While we see the trend toward separation across the S&P 500, closer inspection reveals that rates of separation vary significantly by market capitalization. The smaller the company, the more likely it is to separate the CEO and chairman roles. While almost 70% of the largest 100 companies in the S&P 500 have combined CEO and chairman roles, just 49% of the smallest 150 companies do. Stepping down to mid-cap companies, those in the S&P 400 are even more likely to separate roles, and follow a similar pattern: 49% of the largest 200 companies have combined CEO and chairman roles, while just 43% of the smallest 200 companies do.

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Even in the largest S&P 500 companies, however, the number of non-executive chairmen is rising slowly over time. The number of Market Cap 100 chairmen fitting that description in 2012 is 12%, up from 9% in 2010. It appears that while companies are motivated to shift away from a combined CEO-chairman model, these largest companies are more likely to choose an intermediate strategy—to retain current or former executives as chairmen. Twenty percent of Market Cap 100 companies took such an approach in 2012, as compared with 12% in 2010. The difference in board leadership structure by size may be explained in part by the fact that the global nature of larger companies makes it more important for a company’s leader to be seen as a strong and standalone leader due to differing cultural norms around the world. In most of these larger companies, an independent lead director can provide an outside perspective when the CEO and chairman roles are combined, but the question of how to help a non-executive chairman get up to speed on a complex business is a question deserving of further study.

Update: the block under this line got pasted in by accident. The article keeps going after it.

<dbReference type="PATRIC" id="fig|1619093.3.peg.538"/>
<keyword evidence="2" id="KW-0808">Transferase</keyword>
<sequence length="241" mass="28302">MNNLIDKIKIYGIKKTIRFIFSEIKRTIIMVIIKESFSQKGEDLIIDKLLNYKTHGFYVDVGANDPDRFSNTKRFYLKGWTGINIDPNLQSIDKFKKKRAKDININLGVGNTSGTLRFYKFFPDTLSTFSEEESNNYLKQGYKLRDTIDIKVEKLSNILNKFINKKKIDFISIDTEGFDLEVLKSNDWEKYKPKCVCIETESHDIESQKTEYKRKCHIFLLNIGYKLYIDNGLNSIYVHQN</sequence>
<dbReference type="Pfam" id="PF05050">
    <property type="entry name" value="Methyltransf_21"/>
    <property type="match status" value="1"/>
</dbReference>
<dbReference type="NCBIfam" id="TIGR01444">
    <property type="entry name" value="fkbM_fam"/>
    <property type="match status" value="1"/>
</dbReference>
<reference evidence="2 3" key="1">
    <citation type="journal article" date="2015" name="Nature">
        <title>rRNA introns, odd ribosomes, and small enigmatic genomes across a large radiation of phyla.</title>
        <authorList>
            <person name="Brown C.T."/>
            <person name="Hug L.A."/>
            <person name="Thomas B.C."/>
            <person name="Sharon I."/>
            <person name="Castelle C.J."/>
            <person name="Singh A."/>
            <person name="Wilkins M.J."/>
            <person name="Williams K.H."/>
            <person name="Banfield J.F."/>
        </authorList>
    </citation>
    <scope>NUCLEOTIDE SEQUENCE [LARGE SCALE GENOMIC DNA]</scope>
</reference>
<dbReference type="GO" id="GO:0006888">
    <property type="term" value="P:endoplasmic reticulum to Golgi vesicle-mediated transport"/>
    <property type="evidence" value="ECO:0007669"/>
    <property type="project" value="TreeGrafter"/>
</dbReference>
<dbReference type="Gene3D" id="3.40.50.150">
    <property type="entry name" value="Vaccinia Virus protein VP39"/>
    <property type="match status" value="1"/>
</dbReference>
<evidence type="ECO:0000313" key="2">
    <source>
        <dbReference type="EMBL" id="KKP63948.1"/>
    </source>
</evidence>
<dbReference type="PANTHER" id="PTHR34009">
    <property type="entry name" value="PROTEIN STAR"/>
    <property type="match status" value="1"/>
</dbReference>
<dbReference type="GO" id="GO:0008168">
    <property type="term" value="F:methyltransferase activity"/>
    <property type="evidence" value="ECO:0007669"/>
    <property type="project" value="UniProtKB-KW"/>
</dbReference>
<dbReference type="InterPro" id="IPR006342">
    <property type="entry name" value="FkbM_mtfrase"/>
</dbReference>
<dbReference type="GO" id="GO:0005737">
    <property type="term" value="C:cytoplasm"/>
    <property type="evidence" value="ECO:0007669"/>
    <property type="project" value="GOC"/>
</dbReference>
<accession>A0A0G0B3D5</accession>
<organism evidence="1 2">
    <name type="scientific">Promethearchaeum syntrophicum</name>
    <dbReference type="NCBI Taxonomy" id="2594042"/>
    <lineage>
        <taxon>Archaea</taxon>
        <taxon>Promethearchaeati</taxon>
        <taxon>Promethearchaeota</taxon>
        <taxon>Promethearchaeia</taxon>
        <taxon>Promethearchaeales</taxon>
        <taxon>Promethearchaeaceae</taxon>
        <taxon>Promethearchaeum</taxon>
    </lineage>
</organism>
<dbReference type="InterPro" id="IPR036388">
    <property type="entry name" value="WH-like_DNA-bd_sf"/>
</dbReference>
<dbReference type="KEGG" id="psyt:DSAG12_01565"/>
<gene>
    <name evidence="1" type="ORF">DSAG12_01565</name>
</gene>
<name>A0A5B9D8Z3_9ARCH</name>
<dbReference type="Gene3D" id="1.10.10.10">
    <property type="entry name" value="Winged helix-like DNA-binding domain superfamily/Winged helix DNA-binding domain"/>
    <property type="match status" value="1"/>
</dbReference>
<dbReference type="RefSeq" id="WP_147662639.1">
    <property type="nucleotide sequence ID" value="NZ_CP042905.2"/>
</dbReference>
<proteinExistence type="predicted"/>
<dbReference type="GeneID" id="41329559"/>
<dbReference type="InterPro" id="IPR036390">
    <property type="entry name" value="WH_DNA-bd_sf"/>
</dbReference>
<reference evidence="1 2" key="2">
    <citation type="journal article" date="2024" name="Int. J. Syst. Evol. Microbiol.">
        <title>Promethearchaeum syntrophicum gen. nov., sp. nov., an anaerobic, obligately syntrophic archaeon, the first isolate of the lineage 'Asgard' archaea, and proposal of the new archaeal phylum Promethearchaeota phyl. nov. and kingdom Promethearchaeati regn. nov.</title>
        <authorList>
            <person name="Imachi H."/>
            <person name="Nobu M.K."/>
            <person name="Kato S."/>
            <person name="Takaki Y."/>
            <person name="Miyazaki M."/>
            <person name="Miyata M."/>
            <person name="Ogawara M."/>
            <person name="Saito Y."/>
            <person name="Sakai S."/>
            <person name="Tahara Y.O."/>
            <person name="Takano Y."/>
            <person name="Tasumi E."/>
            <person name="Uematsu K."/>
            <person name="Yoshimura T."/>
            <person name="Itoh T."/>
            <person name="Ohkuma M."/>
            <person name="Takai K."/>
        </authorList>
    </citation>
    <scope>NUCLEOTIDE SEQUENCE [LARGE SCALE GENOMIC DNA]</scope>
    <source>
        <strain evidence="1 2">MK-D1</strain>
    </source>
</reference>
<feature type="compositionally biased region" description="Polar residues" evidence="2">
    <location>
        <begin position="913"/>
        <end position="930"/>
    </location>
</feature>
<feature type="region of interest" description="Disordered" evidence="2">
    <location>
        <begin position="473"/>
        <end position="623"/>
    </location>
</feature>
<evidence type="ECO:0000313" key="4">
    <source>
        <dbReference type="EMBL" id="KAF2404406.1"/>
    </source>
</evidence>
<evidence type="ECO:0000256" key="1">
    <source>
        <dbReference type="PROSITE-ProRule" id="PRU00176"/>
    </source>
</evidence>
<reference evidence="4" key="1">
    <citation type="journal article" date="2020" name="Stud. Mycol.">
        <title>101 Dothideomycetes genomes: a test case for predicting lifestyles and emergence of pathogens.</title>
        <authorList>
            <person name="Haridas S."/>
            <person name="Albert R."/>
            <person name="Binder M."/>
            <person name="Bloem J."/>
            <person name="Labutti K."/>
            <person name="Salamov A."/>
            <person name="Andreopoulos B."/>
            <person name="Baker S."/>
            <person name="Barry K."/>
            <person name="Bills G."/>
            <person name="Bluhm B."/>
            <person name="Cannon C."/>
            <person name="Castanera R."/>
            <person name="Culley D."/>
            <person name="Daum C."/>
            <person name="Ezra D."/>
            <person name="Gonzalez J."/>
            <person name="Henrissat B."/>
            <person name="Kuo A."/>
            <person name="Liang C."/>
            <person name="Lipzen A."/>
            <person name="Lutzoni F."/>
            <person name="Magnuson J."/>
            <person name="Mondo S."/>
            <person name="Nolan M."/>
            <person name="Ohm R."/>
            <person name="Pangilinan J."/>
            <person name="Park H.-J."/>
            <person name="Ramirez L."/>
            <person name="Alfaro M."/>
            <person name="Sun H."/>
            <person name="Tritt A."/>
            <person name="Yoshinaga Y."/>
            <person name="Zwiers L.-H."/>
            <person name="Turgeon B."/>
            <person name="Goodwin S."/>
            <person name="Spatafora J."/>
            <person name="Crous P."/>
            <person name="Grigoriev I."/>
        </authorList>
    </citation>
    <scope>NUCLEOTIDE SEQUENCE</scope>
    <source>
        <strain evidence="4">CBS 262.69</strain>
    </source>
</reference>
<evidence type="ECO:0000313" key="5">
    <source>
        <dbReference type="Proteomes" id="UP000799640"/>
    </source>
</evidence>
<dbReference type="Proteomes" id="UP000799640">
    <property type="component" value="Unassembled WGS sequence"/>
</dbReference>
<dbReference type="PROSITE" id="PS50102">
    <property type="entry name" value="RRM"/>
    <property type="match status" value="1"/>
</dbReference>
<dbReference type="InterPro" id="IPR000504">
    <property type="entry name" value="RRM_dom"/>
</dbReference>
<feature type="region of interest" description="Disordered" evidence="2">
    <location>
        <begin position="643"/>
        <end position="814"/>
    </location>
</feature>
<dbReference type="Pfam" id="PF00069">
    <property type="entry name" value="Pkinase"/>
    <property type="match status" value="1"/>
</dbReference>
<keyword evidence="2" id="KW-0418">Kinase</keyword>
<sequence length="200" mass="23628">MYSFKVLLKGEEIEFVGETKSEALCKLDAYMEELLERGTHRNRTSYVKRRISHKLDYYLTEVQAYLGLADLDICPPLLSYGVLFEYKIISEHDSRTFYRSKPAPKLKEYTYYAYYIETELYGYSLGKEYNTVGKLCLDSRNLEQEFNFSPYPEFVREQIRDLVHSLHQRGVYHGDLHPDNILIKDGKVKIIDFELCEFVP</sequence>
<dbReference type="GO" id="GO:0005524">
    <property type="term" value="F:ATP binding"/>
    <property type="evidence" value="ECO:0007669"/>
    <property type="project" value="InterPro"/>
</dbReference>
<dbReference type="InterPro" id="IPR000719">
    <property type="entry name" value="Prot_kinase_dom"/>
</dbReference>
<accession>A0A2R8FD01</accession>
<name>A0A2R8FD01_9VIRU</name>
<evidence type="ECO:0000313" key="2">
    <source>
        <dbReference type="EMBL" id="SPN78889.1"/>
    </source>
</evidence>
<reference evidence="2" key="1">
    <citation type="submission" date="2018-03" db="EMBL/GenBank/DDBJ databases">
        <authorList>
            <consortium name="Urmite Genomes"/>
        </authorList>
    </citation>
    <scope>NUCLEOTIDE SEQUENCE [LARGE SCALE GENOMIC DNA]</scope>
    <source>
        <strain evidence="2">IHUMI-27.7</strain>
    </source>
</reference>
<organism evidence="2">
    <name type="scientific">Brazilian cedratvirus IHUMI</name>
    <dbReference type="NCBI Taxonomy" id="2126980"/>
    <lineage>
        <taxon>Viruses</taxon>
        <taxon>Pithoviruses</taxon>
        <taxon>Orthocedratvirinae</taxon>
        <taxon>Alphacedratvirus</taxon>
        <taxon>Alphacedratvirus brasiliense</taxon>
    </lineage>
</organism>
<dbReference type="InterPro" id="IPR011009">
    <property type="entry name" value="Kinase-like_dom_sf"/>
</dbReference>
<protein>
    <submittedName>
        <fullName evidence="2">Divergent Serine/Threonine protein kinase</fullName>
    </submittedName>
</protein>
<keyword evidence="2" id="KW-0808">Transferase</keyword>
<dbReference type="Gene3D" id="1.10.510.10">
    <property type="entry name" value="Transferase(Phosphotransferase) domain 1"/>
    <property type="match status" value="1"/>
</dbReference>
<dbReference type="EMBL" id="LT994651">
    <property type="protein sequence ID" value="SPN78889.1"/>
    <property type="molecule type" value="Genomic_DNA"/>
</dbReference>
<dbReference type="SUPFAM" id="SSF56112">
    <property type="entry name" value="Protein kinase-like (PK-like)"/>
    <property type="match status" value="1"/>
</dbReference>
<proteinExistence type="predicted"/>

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S&P 400 companies are more likely to have a separated structure in general, which leads to a higher rate of sustained separation since 2003. S&P 500 companies, which are more likely to have combined structures, are also more likely to have temporary (generally one year or less) separations but eventually recombine.

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The complete publication is available here.